Ivy: I think it’s cool because it’s fun for me to watch because I feel like drums seem like a male-dominated instrument. We get so many people coming up and being like, ‘female drummer, I love that.’ It’s cool because I see so many young girls in the audience gravitate towards Sophie. I see people come out in their sparkly heels and have a pink drumstick. It’s a heartwarming thing though at each show and these young girls that, even if it is a male-dominated thing, you can do it as well and you can be just as badass and even more badass I think [laughs]. That’s one of my favorite things. I notice that so much when we play live, there’s so many young girls that they can’t take their eyes off Sophie, and that’s such a cool thing.
Tell me about the story behind your single “Bits and Pieces” and why you wanted to release it.
Sophie: We got the demo and it was a male vocalist singing it. Me and Ivy fell in love with his version and we would put it on and drive to it and we’re like
Ivy: If they’re not going to cut this, we want to cut it.
Sophie: We were able to play it out a few times before the pandemic happened and all the times we did, everybody loved it. It had a great response.
Ivy: We started noticing people pick up on the ‘thank you Jesus’ part.
Sophie: We noticed it was such a fun song, and so we knew we wanted it to be our first single right around this time. It’s summer, quarantine’s being lifted, I think everybody needs that kind of song. It’s a good summer song. It’s all about having a good time, so we’re super excited about it. We got to debut it on The Kelly Carson Show, which was insane. That was a dream come true for us. We’re on cloud nine about it because we’ve been waiting for this moment for awhile to put a song to radio, and we think this will be a good one.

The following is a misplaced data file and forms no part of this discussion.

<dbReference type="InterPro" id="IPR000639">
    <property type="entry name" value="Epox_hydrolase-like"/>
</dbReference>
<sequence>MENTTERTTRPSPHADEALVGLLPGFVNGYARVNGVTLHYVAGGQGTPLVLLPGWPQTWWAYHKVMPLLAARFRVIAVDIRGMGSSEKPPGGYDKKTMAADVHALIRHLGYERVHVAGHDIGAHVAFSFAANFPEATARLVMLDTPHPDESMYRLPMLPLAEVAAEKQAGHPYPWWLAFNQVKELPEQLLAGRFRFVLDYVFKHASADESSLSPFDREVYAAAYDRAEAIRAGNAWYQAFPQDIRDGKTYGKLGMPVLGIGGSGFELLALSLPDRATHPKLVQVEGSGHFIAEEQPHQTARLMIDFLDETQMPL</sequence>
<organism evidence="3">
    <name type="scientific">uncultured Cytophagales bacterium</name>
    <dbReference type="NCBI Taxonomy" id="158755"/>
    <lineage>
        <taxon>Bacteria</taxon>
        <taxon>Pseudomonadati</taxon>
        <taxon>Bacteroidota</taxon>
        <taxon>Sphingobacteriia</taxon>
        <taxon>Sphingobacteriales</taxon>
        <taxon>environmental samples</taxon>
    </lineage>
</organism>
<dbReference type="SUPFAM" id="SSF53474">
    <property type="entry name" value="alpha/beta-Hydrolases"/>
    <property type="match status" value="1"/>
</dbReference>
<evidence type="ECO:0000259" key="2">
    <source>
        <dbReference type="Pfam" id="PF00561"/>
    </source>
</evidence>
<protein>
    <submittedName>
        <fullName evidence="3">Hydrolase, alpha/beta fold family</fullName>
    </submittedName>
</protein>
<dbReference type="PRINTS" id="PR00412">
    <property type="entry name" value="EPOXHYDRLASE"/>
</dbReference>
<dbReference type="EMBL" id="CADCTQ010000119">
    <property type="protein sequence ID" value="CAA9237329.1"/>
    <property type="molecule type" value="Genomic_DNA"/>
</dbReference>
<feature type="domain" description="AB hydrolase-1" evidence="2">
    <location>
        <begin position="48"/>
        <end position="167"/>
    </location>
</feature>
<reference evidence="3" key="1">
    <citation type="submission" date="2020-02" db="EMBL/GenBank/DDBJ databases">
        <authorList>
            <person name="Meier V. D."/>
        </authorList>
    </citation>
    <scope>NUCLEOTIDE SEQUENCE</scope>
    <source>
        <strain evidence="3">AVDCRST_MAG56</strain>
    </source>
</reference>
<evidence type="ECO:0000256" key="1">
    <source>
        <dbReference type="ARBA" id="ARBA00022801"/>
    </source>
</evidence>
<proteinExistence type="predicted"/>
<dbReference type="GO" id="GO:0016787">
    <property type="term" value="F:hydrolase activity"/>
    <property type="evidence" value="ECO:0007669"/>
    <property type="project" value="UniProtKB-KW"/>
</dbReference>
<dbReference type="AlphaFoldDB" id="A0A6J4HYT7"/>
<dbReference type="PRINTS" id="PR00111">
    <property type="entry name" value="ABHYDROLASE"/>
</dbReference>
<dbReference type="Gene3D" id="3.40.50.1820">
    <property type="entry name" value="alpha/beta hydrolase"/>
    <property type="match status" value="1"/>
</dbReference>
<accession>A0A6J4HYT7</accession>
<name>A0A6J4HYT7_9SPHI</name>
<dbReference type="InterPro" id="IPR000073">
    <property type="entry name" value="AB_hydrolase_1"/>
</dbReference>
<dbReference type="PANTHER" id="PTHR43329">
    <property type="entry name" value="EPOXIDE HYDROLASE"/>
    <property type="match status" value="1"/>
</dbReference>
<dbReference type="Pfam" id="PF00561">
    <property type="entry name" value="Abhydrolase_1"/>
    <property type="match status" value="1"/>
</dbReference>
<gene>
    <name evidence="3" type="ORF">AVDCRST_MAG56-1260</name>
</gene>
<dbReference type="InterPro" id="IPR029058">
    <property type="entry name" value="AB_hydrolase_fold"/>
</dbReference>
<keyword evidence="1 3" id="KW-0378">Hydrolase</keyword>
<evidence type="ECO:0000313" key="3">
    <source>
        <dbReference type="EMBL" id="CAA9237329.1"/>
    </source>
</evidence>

What’s the story behind “The Hamptons” and how do you feel like it connects to “Bits and Pieces” and the other songs you’ve released?
Sophie: I think “The Hamptons” was a perfect introduction of who we are. We actually went back home to our little hometown to film the video, so we had our family and everybody involved, which was super special to us. When we were pitched that song, it was kind of the same feeling, ‘we have to cut this.’ It was written for us almost. We related to it so much in the lyrics in it. I also think it’s got that fun vibe. One thing that we try and do in all our music is ‘let’s have some fun, let’s forget the worries of the world and let’s just let loose and have a party.’ We try and keep that in our message of our music, so I think that’s definitely one of them, just to have a good time.
What messages do you share through your music and what impact do you hope to have in country music?
Ivy: We’re excited to show the world that we’re females…People say, ‘you’re female country singers’ and ‘you’re women in country,’ and I think us women, we just want to be country singers. We don’t want to be, ‘a female country singer,’ we want to be country singers right up there with the guys, and I think you’re starting to see that. We’re excited to show the world you can be badass chicks and inspire young girls to follow their dreams. Even if growing up in a small town it seems impossible for us to be country singers, that they could do that as well.